Louisiana would initially be awarded about $47 million to plug and clean up orphan wells as part of the first phase of funding and grants from the Infrastructure Investment and Jobs Act. Louisiana’s allotment would grow in later phases. Despite the infusion of cash, it will only deal with roughly a fourth of the state’s current orphan wells, according to the latest figures. That estimate is based on an average cost of $38,000 to plug a well, although some may cost more or less due to several factors including equipment costs, location and the scope of the work, according to the Louisiana Department of Natural Resources​​ (DNR).

In the past, through its own program, DNR has only been able to plug 100 to 200 wells per year. In recent years, fewer than 200 wells have been plugged. A 2021 survey of idle and orphaned oil and gas wells conducted by the Interstate Oil and Gas Compact Commission showed Louisiana has plugged 3,450 orphaned wells since it launched the state program in 1993.

The money from the infrastructure bill will double the funding currently in the state’s Orphan Well Fund, said DNR spokesperson Patrick Courreges​​. The additional money should also expedite the cleanup by bringing in more contractors, he added.

“We’re hopeful that we might be able to double what we normally do. When you’re 4,000 [wells] behind, and new orphans are made every year, it’s tough to get ahead. One thing we’ve always struggled with is the lack of contractors willing to do the work,” Courreges said. “Now, we could do more.”

Why are wells orphaned?

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This orphan oil well is located in the Starks oil field of Louisiana’s Calcasieu Parish. The well was plugged, and the surrounding area around it was cleaned up by the state in 2010. Photo by Louisiana Department of Natural Resources

DNR defines an abandoned well as one “no longer in use, whether dry, inoperable or no longer productive, and the previous operator has intentionally relinquished its interest in the well,” sometimes with little liability due to bankruptcy.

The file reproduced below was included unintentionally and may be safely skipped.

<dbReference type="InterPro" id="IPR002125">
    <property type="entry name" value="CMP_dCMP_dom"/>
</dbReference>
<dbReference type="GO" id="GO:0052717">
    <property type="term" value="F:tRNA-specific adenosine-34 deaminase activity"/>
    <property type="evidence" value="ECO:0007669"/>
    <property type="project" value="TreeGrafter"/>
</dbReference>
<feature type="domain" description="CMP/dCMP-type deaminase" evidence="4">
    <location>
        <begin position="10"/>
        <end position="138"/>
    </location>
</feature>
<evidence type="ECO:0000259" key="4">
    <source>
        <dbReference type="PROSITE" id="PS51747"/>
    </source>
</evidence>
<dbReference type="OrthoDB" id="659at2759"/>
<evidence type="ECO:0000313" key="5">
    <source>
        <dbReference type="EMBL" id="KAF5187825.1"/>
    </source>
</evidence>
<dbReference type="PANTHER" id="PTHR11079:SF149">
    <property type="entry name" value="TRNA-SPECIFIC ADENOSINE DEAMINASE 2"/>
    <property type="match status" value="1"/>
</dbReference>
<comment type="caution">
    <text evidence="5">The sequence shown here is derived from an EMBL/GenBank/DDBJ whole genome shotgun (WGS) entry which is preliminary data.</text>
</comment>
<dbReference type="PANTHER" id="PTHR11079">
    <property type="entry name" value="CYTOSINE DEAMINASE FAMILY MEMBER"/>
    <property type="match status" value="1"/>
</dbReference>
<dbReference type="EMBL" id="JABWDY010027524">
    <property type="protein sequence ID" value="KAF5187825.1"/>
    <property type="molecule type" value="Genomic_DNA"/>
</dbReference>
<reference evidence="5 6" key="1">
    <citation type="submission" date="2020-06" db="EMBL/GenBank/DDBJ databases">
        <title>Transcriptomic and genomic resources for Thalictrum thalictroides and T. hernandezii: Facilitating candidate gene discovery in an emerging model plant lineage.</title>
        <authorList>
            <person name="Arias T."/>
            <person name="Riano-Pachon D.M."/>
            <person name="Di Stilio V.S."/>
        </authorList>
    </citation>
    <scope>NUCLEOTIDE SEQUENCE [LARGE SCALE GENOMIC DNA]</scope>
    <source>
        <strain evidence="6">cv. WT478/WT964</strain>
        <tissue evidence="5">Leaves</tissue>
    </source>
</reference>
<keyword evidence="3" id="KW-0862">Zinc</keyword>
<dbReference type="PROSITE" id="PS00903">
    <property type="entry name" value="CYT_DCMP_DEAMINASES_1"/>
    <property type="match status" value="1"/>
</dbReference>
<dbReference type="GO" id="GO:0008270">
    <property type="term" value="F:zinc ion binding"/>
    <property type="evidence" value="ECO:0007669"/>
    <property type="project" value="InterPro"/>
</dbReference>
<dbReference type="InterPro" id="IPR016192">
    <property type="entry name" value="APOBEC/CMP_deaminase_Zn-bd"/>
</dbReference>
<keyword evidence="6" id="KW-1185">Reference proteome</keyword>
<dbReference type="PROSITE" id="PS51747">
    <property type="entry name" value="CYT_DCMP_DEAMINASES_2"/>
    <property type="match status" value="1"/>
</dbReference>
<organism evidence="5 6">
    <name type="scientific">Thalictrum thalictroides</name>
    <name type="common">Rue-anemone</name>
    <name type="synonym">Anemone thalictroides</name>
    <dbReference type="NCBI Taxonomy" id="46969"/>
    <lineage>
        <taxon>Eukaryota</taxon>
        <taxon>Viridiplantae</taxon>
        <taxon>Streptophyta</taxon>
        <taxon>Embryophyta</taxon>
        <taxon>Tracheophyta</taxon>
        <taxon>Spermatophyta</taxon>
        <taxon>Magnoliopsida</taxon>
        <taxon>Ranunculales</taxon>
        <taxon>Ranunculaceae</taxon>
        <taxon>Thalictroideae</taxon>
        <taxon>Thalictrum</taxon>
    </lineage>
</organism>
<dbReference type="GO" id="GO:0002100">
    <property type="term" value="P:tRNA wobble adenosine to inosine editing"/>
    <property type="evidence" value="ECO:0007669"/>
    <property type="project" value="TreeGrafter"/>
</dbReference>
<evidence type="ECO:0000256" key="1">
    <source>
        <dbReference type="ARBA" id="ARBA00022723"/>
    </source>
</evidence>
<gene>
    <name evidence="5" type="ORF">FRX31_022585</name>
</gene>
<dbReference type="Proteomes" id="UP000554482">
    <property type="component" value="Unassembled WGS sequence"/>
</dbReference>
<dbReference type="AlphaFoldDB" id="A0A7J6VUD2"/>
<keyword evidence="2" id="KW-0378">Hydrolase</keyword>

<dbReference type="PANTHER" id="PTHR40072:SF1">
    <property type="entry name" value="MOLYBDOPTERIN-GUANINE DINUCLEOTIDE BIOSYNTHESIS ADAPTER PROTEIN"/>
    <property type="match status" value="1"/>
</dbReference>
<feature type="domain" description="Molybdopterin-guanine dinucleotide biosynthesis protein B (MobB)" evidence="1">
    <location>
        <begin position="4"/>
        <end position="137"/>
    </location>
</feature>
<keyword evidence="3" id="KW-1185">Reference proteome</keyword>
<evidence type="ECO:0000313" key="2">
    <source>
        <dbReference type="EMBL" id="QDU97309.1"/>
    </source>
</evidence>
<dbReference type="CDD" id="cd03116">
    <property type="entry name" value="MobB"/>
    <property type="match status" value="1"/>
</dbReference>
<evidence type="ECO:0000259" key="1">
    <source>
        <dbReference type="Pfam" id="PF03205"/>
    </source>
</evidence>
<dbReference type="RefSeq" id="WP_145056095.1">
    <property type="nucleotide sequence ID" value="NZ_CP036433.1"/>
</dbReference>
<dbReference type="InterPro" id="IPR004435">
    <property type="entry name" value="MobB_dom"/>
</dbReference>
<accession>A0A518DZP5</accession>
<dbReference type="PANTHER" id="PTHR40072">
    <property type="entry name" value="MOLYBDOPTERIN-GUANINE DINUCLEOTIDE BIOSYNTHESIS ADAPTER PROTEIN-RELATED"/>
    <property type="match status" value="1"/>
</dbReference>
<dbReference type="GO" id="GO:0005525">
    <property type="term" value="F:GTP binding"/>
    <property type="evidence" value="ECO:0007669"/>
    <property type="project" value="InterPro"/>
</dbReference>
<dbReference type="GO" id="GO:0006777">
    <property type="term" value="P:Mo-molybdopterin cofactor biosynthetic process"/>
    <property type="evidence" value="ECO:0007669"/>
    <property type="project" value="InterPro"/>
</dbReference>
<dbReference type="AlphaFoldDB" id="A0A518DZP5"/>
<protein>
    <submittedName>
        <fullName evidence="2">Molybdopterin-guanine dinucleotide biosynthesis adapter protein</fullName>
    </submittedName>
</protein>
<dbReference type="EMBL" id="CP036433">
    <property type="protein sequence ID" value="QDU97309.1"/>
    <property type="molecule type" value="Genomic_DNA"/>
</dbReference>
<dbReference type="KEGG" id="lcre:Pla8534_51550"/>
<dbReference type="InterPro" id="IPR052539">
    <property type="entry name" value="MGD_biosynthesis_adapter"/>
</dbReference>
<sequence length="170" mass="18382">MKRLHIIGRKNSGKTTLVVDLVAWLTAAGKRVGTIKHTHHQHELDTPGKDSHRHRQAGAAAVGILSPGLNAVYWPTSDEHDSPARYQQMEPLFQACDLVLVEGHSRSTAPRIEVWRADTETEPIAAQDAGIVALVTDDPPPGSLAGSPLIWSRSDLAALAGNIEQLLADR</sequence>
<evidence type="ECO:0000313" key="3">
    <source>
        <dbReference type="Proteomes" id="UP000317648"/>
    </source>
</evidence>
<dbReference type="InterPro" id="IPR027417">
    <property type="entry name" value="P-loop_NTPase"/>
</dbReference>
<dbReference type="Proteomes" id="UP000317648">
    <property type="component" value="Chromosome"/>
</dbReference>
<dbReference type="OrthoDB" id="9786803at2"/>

“Louisiana has seen more than a century of intensive oil and gas development and hundreds of thousands of wells have been drilled across the state. Unfortunately, lax oversight and enforcement have left a toxic legacy in countless communities where oil and gas companies failed to clean up after themselves,” according to EDF’s website.

That history, the group added, “has left a devastating environmental legacy of unplugged wells, the scale of which is just beginning to come into focus.”

Jordan said he first noticed the previously undocumented well in 2017 and reported it to DNR. In 2020, state records show an inspection that documented 150 pounds of pressure per square inch, along with a smell of oil.

That’s an immense amount of pressure pushing on the cap, said David Levy, who serves on the Louisiana Oilfield Site Restoration Commission. “One wrong bump from a lawnmower, vehicle or misplaced step could lead to serious injury.”

To prevent chemicals from leaking into the air or soil, a well must be properly plugged with cement. Left unplugged, oil and gas wells are at risk of leaking methane into the atmosphere and toxic chemicals into groundwater. State rules indicate that wells should be cut at least two feet below plow depth and hidden from view. It is not. Jordan said you can see the leak when you pour a bottle of soapy water over it; bubbles appear around the surface.

One report says a contractor “welded up leaks on the wellhead” on Jordan’s property for a second time as late as February 2020. However, Jordan said in June 2022 “it’s still bubbling up,” spewing what he believes to be methane.

“You can hear it. You can clearly see it,” Jordan said of the leak.

Courreges of DNR confirmed some work was initially completed on the well in 2017 to reduce the risk of leaking gas, but “it was not fully plugged” and “there are some issues with getting equipment onsite to properly plug the site.” After the PBS NewsHour requested information about the well, inspectors visited the well again June 30. State records indicate a “contractor welded on a collar around the valve and put a bullplug in the top.”